Genetic Polymorphism of Drug Metabolism in Humans

  • A. S. Gross
  • H. K. Kroemer
  • M. Eichelbaum
Part of the Advances in Experimental Medicine and Biology book series (AEMB, volume 283)


Drug metabolizing enzymes are of paramount importance in drug detoxification as well as chemical mutagenesis, carcinogenesis and toxicity mediated via metabolic activation. Thus genetically determined differences in the activity of these enzymes can influence individual susceptibility to adverse drug reactions, drug induced diseases and certain types of chemically induced cancers. The genetic polymorphisms of three human drug metabolising enzymes, namely N-acetyltransferase and two cytochrome P450 isozymes (P-450IID6: debrisoquine / sparteine polymorphism, P-450IIC10: mephenytoin polymorphism) have been firmly established. Based on the metabolic handling of certain probe drugs the population can be divided into two phenotypes: the rapid acetylator / extensive metabolizer and slow acetylator / poor metabolizer. These polymorphisms have provided useful tools for the study of the relationship between genetically determined differences in the activity of drug metabolizing enzymes and the risk of adverse drug reactions and certain types of chemically induced diseases and cancers.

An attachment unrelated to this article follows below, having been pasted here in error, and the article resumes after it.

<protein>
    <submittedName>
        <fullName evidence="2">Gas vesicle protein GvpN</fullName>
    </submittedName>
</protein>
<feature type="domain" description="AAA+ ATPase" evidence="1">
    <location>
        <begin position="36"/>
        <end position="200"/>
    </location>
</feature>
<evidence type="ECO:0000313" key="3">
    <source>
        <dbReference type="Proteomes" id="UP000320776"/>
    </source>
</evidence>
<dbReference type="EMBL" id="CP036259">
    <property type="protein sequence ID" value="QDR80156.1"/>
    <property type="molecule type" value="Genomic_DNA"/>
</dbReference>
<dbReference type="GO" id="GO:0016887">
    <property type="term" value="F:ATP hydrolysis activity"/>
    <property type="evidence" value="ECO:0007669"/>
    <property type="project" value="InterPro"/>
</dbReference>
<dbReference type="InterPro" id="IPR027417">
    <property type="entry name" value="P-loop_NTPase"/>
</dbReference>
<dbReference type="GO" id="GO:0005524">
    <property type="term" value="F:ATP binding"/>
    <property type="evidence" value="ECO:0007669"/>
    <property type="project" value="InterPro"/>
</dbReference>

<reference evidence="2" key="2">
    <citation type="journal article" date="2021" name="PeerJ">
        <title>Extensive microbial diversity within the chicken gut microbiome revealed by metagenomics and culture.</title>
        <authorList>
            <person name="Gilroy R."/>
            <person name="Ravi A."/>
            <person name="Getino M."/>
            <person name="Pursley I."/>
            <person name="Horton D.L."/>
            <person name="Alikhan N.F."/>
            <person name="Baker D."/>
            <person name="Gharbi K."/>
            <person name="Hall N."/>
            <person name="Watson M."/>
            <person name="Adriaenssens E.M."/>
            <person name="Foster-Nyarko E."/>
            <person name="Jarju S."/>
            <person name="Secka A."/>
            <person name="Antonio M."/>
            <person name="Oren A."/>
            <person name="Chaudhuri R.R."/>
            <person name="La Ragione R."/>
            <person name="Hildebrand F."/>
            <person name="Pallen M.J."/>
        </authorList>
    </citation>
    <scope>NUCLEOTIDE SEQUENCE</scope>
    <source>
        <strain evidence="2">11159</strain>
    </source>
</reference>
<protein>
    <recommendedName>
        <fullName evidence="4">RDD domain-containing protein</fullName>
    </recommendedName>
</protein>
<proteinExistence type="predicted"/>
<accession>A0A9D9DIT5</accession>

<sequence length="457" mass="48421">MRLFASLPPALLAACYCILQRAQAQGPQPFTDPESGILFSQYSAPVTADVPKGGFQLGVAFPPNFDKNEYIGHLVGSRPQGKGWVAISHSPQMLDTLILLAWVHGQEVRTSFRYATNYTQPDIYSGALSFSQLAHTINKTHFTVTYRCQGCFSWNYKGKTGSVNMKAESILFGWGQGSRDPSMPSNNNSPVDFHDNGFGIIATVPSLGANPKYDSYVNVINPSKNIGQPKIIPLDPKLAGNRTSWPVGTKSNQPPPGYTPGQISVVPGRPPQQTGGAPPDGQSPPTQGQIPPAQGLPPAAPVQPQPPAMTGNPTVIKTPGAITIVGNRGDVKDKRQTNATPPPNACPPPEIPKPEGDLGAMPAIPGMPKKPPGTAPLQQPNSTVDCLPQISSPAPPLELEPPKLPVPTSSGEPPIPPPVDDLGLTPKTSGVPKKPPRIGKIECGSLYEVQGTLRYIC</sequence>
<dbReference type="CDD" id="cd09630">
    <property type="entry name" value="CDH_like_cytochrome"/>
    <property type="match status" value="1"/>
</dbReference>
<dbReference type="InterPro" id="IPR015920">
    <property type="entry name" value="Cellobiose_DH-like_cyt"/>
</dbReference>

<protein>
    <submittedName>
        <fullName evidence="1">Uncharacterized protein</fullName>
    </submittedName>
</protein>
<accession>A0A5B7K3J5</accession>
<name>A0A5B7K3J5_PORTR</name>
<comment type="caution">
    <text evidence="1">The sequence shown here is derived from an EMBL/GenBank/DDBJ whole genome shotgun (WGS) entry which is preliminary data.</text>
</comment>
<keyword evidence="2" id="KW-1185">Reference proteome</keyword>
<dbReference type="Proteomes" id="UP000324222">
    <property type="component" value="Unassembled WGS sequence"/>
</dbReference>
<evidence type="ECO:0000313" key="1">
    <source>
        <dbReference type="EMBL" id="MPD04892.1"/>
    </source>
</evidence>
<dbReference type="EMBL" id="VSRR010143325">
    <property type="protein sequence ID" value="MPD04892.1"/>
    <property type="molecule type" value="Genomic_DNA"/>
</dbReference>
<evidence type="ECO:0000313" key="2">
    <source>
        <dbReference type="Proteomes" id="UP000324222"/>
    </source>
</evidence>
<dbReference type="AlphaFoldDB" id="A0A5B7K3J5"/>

Poor Metabolizers Metabolic Ratio Slow Acetylators Acetylator Phenotype Rapid Acetylators 
These keywords were added by machine and not by the authors. This process is experimental and the keywords may be updated as the learning algorithm improves.


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Copyright information

© Plenum Press, New York 1991

Authors and Affiliations

  • A. S. Gross
    • 1
  • H. K. Kroemer
    • 1
  • M. Eichelbaum
    • 1
  1. 1.Dr. Margarete Fischer-Bosch-Institut für Klinische PharmakologieStuttgart 50Federal Republic of Germany

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